furthermorefrom-Equinoxarrowblackblack-2arrowindicator-arrowsearch-iconfacebook-icontwitter-iconpinterest-iconinstagram-iconemailclose-iconquote-iconfurthermore-logofromEquinoxfrom-Equinox-1micplay

Habit forming: healthy holiday eating

Only eat when you're sitting down.

Eat only when your food is plated and you're sitting down, says Zach Moore, CSCS, an Indianapolis-based coach at Precision Nutrition. Not only will the strategy help you consume slower, you'll also be able to focus more on the experience of being with loved ones around the table. “Much of the joy of food is about preparing the food and sharing it with others," adds Moore. "That’s what brings you pleasure and meaning after the fact. The joy of eating, however, is acute. It’s a short-term thing.”

Get out of the scarcity mindset.

December may be the only time you drink eggnog or eat snowman-shaped sugar cookies, and that's fine. The problem, however, arises when this thinking creates a feeling of scarcity, says Krista Scott-Dixon, Ph.D., a coach and director of curriculum development at Precision Nutrition in Toronto. This can lead to poor decisions and even hoarding behavior, she adds. “There’s also a very good chance that what you’re [actually] craving is the feeling associated with this [food], like family, togetherness, or happiness. Instead, snap your brain out of a scarcity mindset by telling yourself that you're an adult who can eat whatever you want whenever you want—you'll be less likely to binge."

Anticipate family pressures.

We all fall into eating habits when with family, both consciously and unconsciously, says Scott-Dixon. “That includes what, when, and how we eat,” she adds. Before going to a family event, assess yourself. Do you always eat a bigger plate than you want or gorge on a treasured family recipe because a certain relative pushes you to eat up? Do you drink more alcohol than normal to deal with family stressors or emotionally eat in response to prying questions? Understanding the connection between your mental space and food can help you prepare to deal in more constructive, non-food ways. And, when it comes to food pushers, you can always say no, says Scott-Dixon.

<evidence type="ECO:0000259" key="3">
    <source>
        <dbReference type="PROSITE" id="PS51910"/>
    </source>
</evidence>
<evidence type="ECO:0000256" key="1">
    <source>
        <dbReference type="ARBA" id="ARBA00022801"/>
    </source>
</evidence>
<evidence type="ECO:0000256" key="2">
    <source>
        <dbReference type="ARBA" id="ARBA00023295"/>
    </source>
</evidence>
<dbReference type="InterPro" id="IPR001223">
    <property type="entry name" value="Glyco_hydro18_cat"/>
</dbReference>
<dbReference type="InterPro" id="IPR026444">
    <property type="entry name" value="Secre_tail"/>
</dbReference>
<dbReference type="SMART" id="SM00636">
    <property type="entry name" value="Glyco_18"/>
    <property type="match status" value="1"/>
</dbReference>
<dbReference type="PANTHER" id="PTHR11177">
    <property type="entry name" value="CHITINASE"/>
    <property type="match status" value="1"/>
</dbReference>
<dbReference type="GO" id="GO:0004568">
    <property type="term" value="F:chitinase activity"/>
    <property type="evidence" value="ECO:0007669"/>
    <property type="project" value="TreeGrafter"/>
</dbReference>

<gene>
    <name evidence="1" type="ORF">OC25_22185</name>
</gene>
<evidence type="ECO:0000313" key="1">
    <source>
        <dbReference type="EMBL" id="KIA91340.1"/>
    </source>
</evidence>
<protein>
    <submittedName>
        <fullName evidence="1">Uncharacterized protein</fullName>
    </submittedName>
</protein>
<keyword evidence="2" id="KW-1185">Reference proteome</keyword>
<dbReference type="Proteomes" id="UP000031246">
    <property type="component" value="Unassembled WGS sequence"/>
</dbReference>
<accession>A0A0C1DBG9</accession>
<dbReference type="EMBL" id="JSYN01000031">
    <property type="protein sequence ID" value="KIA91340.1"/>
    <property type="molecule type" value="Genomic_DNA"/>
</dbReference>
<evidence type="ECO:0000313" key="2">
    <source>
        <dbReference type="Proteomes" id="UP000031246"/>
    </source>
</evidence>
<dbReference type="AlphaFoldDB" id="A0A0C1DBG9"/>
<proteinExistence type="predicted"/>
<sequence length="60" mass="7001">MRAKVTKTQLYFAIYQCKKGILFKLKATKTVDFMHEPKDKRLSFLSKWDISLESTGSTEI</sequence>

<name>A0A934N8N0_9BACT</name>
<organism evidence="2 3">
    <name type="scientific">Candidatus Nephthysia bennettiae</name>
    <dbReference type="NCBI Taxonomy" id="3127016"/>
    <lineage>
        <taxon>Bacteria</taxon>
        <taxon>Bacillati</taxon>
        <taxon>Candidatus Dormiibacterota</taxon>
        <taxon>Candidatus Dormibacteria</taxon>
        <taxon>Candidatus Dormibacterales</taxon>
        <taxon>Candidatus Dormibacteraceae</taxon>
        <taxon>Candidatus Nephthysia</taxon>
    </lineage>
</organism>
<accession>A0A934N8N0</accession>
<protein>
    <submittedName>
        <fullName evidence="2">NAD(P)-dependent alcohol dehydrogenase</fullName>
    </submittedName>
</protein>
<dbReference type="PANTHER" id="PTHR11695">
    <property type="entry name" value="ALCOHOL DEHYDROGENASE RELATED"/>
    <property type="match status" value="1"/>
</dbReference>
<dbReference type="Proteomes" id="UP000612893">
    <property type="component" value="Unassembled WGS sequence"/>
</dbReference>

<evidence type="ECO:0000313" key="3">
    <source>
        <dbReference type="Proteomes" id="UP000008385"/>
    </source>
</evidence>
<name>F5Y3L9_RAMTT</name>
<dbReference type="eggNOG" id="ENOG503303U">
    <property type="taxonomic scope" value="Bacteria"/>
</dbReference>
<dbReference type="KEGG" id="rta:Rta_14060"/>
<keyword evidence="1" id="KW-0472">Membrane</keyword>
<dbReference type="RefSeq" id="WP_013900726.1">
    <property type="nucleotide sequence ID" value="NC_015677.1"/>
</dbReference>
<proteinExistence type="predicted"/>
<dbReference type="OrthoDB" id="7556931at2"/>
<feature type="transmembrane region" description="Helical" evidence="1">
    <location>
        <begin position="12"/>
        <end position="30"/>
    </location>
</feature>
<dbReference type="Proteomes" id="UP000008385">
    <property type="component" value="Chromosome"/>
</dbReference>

Avoid the binge-restrict cycle.

You may find that intentionally restricting yourself in preparation for a dinner makes you more prone to bingeing that night. The next day, you may attempt to compensate and overcorrect. This can create a cycle where the food gets so hyped up that it becomes your sole focus, says Moore. You can break free of the restrict-binge-restrict pattern by trying to acknowledge that these occasions are different, and not overreact to every eating scenario.